My Lords, I declare an interest as chair of the Association of Medical Research Charities and I will speak about medical research and the NHS.
The United Kingdom is a world leader in medical research. More than 75% of clinical research in the United Kingdom is rated as world-leading and internationally excellent. Every morning on my way here, I drive past the magnificent new Crick Institute, which is a tribute to our commitment to leading the field in biosciences, a tribute to the Government’s support and, of course, a tribute to the drive and vision of Sir Paul Nurse.
The Crick Institute is a reminder of what we have achieved in medical research and a token of what we hope and intend to achieve in the future. But all this requires funding and that raises some questions. The ring-fencing of the science budget by the previous Government certainly provided welcome stability and certainty for planning purposes, but it did not allow for inflation, resulting in an erosion in real terms of more than £1 billion during the past five years. Given the leveraged investment that the science budget brings, do the Government have plans to increase and to ring-fence the science budget for this Parliament?
As the Minister will know, a vital part of our spending on medical research comes from charitable donations. Last year, the members of the Association of Medical Research Charities invested £1.3 billion in research in the United Kingdom, which is more than was invested by either the Medical Research Council or the National Institute for Health Research. Ninety per cent of this £1.3 billion research funding is spent in our universities.
The Government help significantly with this via the Charity Research Support Fund. This fund was introduced in 2005 to cover the universities’ broader infrastructure and general operating costs associated with charity-funded research. That means that the Charity Research Support Fund ensures that the money so very generously donated for research is spent directly on research. Unfortunately, the fund has failed to keep pace with the very welcome increase in charity spend. The fund was frozen in 2010 at £198 million. Since then, eligible charity funding has grown by 17%. So my second question for the Minister is: are the Government are planning to increase the Charity Research Support Fund so that it keeps pace with charity spend?
There is also a question about funding for the National Institute for Health Research. It is generally recognised that research in the NHS has undergone a renaissance since the establishment of the NIHR, but its budget is less than 1% of the overall NHS budget. Most knowledge-based organisations spend between 5% and 30% of turnover on R&D. There is also a clear business case for increasing research spending via the NIHR. Every £1 of government and charity investment in health research returns between 37p and 40p through health and economic benefits every year in perpetuity. The Government have committed an additional £8 billion of funding for the NHS. Will this result in an increase in the budget for the National Institute for Health Research?
I turn now, in a little more detail, to the NHS itself. The report entitled Every Patient a Research Patient?, commissioned by Cancer Research UK and published two weeks ago, paints rather a mixed picture of the research landscape within the NHS. Professor Dame Sally Davies said in response to the report that,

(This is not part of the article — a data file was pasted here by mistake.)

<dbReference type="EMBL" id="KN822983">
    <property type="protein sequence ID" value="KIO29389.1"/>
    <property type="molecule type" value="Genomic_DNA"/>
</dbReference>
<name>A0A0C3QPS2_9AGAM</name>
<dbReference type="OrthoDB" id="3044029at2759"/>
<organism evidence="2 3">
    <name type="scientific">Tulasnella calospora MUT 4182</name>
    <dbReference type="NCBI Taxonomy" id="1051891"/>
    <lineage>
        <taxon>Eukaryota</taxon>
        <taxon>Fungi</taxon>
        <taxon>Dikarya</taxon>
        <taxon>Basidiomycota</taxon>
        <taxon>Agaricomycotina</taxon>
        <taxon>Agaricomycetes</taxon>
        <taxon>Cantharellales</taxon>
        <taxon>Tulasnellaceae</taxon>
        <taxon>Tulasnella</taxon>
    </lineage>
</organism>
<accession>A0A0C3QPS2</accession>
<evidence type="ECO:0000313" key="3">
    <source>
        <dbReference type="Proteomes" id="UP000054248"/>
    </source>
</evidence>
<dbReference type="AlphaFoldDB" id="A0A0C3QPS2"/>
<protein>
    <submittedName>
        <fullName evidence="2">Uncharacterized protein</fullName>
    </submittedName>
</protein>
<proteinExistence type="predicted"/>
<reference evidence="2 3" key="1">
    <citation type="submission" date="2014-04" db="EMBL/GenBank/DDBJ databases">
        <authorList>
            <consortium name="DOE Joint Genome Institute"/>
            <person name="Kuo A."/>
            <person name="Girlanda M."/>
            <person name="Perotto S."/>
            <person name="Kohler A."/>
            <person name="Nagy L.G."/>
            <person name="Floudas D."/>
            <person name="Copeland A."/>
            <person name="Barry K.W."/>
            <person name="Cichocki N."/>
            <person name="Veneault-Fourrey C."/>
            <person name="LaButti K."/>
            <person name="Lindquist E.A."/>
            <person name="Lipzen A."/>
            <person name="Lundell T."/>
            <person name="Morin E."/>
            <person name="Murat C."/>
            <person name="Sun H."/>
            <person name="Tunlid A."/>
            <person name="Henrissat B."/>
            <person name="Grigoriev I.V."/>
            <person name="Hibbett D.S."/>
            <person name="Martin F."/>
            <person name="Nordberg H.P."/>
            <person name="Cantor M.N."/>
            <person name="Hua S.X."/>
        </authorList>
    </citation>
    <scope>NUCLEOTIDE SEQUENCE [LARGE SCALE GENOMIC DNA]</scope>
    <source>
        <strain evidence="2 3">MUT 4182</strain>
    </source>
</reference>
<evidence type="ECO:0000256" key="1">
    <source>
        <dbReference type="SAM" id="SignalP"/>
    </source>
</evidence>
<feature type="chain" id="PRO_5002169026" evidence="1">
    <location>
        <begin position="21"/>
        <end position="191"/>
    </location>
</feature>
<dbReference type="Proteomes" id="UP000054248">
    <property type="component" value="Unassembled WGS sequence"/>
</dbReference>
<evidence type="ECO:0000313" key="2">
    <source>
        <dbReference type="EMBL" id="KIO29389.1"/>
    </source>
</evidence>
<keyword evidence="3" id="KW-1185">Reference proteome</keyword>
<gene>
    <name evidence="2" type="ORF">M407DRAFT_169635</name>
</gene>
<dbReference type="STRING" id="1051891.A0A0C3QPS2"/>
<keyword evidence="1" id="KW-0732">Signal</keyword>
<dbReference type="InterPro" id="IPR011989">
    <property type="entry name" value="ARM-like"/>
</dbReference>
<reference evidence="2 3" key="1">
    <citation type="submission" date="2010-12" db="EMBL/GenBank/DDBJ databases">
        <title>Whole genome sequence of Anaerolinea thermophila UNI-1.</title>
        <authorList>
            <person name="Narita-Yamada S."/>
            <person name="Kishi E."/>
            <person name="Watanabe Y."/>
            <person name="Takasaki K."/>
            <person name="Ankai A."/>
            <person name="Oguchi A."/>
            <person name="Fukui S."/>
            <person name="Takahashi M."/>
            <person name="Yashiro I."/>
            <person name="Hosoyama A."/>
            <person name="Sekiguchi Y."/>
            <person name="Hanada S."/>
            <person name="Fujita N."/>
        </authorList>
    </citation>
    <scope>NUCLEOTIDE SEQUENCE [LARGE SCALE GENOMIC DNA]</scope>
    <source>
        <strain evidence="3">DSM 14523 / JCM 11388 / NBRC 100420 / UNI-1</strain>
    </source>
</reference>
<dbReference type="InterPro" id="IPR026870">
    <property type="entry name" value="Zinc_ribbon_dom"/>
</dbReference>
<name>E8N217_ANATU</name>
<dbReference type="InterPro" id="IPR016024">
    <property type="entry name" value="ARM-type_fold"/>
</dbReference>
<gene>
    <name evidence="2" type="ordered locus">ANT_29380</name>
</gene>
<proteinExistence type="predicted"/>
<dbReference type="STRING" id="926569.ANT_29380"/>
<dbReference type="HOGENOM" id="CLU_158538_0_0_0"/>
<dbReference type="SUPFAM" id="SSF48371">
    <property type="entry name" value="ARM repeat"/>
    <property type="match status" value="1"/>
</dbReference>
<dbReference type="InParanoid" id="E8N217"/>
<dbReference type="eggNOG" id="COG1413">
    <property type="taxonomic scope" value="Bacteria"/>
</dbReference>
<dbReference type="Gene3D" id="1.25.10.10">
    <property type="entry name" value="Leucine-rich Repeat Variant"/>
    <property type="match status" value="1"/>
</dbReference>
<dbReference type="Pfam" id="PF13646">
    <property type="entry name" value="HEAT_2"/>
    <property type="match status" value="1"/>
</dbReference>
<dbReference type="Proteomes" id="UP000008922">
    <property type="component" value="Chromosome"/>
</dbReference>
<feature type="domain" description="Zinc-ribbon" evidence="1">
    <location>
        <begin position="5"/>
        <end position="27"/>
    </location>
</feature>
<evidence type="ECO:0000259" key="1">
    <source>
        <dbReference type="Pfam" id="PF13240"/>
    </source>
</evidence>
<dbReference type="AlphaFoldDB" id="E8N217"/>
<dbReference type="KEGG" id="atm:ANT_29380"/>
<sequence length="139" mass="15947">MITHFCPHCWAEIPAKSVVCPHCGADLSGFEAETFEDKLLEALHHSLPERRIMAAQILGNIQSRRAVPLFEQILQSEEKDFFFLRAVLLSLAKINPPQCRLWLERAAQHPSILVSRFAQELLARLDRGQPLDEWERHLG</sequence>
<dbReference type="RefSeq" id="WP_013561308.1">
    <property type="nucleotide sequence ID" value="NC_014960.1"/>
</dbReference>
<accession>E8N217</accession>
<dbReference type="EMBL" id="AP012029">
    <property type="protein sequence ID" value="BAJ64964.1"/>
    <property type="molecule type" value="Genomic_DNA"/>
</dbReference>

“there is considerably more to do to improve the commitment, culture, capacity and capability of the NHS to promote, support and conduct research”.
However, I regret to say that evidence seems to suggest that support for research from NHS England remains lukewarm at best. In fact, apart from reference to the 100,000 Genomes Project, research is barely mentioned in its business plan for 2015-16.
The Prime Minister’s own aspiration, espoused at the launch of the strategy for UK life sciences, was that every patient would be a research patient. Could the Minister say how the Government plan to achieve this? How will they deliver on the NHS constitution’s pledge that service users will be informed about research studies in which they may be eligible to participate? The door is open here, surely. We have clear evidence of wide public support.
Finally, there is the question of patient data. The UK has a proud and pioneering record of using epidemiological data to support public health. Successive Governments have outlined ambitious plans to realise the enormous potential in patients’ data. But the current situation is far from satisfactory. Failure to record, link and share data for care and for research has damaging consequences. This failure compromises the safety of patients, reduces opportunities for efficiency gains in the NHS and reduces opportunities for the research which could transform our ability to predict, diagnose and treat disease. Furthermore, the confusion and uncertainty following the care.data debacle have resulted in a significant deterioration of the environment for health records-based research. This is not a satisfactory situation, as I am sure the Government are only too well aware.
There are things that we need to do urgently. We obviously need a simple way to enable patients to opt out of sharing their personal records, if that is what they want, without impacting on their care. We need clarity on which organisations will have access to data and for what purposes. We need clarity on secure storage and on the handling and dissemination of patient data, and we need sanctions—real sanctions, with teeth—for those who mishandle or misuse patient data. And we need, most of all, to get on with all this. I very much hope that the Government feel the same way. I look forward to discussing all these issues in the near future with the noble Lord, Lord Prior, whom I am very glad to welcome to the Front Bench.